Non prescription drugs and first aid, make-up, comfort items
Hand wipes or sanitizing lotion, alarm clock, tissues, sewing kit, first aid kit, tweezers, nail clipper, over the counter prescription: aspirin, antacid, etc.
Prescription drugs – It is preferable that the prescription drugs are in a sealed packet/ bottle. Bring a letter from you local doctor to verify your need for the drugs if you are bringing large quantities to Israel. Also take extra 2-3 days worth in case of emergency (i.e., airport strike, plane delay) and pack in your hand luggage.
Glasses, contact lenses, and hearing aid
Eyeglass repair kit, extra pair of prescription glasses, extra batteries for hearing aid – pack in your hand luggage
Tallit, kipah, t’fillin, personal siddur (there are siddurim in the Bet Midrash) – pack in your hand luggage
STUDY AIDES (all available in Israel):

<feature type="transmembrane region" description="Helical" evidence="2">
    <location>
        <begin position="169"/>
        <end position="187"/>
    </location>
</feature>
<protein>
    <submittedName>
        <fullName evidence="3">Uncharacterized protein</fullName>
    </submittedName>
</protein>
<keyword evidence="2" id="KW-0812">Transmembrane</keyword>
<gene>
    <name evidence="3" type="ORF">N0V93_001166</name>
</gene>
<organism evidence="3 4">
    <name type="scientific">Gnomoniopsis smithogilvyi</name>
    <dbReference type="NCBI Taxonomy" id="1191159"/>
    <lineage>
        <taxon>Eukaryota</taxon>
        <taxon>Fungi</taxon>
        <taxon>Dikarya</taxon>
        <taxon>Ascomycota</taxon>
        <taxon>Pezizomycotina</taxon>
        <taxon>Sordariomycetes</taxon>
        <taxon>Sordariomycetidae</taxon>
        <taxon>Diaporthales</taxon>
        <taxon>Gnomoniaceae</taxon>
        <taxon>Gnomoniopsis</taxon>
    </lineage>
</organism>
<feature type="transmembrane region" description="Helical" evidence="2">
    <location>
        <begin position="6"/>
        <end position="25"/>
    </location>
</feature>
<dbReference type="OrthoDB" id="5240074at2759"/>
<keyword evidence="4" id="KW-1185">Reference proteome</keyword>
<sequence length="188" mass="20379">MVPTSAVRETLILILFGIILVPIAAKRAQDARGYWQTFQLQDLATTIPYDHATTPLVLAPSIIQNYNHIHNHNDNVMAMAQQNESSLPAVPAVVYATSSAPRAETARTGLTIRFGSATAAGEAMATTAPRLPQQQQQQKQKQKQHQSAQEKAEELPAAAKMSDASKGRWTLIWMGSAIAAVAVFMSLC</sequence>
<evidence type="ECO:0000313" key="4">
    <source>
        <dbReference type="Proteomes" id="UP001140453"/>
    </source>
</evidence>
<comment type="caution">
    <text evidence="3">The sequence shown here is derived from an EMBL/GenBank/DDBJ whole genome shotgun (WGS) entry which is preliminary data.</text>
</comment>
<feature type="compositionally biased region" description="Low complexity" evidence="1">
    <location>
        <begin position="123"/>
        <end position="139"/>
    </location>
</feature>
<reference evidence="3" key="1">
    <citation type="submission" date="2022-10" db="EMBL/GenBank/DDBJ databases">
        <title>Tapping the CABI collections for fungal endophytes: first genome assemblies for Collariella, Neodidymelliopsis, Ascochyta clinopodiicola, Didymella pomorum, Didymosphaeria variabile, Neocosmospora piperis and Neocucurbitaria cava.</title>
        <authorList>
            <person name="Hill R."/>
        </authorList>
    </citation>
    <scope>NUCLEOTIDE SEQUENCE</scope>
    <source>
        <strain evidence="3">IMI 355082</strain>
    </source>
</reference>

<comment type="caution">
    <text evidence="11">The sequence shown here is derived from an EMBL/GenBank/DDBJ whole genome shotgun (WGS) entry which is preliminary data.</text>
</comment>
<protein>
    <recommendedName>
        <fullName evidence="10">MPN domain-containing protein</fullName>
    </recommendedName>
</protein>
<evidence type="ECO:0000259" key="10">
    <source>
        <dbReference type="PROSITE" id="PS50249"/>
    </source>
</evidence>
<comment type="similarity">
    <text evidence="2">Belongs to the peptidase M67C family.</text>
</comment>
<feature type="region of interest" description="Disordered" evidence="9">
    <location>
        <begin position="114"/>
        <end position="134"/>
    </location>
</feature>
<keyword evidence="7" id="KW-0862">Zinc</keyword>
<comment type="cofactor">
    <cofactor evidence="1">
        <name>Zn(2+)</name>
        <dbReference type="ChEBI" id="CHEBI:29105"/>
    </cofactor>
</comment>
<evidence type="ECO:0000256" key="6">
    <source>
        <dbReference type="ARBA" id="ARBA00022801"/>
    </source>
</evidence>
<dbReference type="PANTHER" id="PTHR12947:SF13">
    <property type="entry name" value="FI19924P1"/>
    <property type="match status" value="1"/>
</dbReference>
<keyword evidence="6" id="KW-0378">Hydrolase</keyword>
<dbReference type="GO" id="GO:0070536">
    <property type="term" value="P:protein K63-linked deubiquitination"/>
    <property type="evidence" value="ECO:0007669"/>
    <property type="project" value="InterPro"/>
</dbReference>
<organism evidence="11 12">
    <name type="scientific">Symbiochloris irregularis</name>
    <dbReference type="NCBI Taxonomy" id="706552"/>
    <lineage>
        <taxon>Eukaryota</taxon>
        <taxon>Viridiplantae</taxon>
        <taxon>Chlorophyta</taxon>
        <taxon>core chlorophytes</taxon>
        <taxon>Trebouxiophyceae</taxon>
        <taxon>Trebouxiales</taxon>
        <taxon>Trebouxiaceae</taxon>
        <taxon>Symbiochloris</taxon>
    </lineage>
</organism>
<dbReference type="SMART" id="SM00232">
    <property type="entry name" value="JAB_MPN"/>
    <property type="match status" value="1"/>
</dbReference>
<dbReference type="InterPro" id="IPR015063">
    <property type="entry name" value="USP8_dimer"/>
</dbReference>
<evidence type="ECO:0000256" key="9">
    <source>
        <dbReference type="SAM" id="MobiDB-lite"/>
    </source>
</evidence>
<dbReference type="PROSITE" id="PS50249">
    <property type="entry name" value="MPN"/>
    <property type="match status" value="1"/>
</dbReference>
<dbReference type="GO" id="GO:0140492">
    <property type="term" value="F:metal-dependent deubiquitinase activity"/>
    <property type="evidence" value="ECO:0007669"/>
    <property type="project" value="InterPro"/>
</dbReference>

Magnifying strip (can be bought in Israel) or magnifying glass
Hebrew/English dictionary (if you are taking Ulpan)
Binder/notebook, pencils, pens, highlighters can be purchased in Israel
Electronics: IPod, hair dryer, laptop
Camera, battery charger (with transformer for Israeli current) or extra batteries
Shabbat candlesticks (travel variety)
Laundry bag, clothes pins or some way to hang hand laundry
Additional clothing for going out – dress code in Israel is casual. It is okay to wear slacks, shirt and sandals to a concert/ restaurant
Duplicate of passport, health insurance and return airline ticket
Listing of credit cards, numbers, pins (add other numbers in way that only you can know which numbers to eliminate to find the ‘real’ number)
Contact information for family, friends, doctors
List of bills that you will need to pay via the internet while away (or pre-pay)
Non-prescription (deodorant, toothpaste, toothbrush, hand sanitizing)
Personal information – see above
Underwear and clothing for three days
Tallit, t’fillin, etc.
Empty water bottle that you can fill after passing security
Snacks for plane (there is food, but you may want to bring some ‘comfort’ food)